From Publishers Weekly
Myers's third mystery to feature soprano Tito Amato, a renowned castrato in 18th-century Italy, gets off to a slow start, but the pace soon picks up. Tito finds himself in Rome, singing in the house of Cardinal Lorenzo Fabiani. Chez Fabiani is abuzz with papal politics—Pope Clement XII's on his deathbed, and the two men most likely to replace him need Fabiani's support if they are to prevail. When Fabiani's mother's maid turns up strangled in Fabiani's garden, Fabiani covers up the crime, but Tito, worried he'll be falsely implicated should the corpse come to light, decides to get to the bottom of things. His investigation leads him into fascinating Roman subcultures—communities of goddess worshipers, who practice ancient paganism right under the church's nose, and church leaders who are more interested in natural science than theology. Myers (Interrupted Aria
) litters the book with coy references to the castrato's surprising sex life, but leaves the details to the reader's imagination. (Sept.)
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Eighteenth-century Rome provides a lush yet sinister atmosphere for a mystery that draws together two parallel worlds within the Eternal City: the castrati, the male opera singers who were physically altered in boyhood to preserve their heavenly singing power, and the Holy See, which, as this story opens, is experiencing political shifting as the old pope is soon to expire and candidates vie to succeed him. Tito Amato, a famous Venetian opera singer, is forced by a powerful Venetian senator to decamp to Rome to become the house singer to a highly influential cardinal, Lorenzo Fabiana, who can pretty much control the choice of who is to be the next pope. But Tito's real mission is to spy on the goings-on in the Holy See and help advance a Venetian candidate for the papal throne. Naturally, murder happens, and the result is a rich, full story even non-mystery-reading opera lovers will respond to. Interesting to read alongside Anne Rice's compelling nonmystery novel about the castrati, Cry to Heaven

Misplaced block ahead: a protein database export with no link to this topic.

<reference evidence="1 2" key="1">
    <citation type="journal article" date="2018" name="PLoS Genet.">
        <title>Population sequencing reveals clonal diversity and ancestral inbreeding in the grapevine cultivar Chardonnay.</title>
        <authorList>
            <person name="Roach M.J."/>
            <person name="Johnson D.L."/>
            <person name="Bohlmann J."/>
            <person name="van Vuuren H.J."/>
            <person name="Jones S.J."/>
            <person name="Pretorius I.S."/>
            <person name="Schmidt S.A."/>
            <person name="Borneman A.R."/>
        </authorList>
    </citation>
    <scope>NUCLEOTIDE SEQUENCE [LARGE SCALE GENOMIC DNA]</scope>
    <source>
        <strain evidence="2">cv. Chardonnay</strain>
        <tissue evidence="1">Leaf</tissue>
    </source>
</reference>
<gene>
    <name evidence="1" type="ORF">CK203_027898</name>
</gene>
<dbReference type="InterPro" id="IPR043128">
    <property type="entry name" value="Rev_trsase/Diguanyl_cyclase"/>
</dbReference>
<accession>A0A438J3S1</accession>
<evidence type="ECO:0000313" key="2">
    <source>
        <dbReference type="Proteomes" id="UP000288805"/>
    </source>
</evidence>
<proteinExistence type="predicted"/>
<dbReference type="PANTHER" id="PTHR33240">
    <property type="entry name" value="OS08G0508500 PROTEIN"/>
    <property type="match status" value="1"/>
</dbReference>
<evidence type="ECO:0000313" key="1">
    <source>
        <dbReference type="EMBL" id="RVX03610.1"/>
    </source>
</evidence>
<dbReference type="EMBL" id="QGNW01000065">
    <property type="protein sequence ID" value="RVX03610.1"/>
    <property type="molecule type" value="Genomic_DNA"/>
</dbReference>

(1982). Brad HooperCopyright © American Library Association. All rights reserved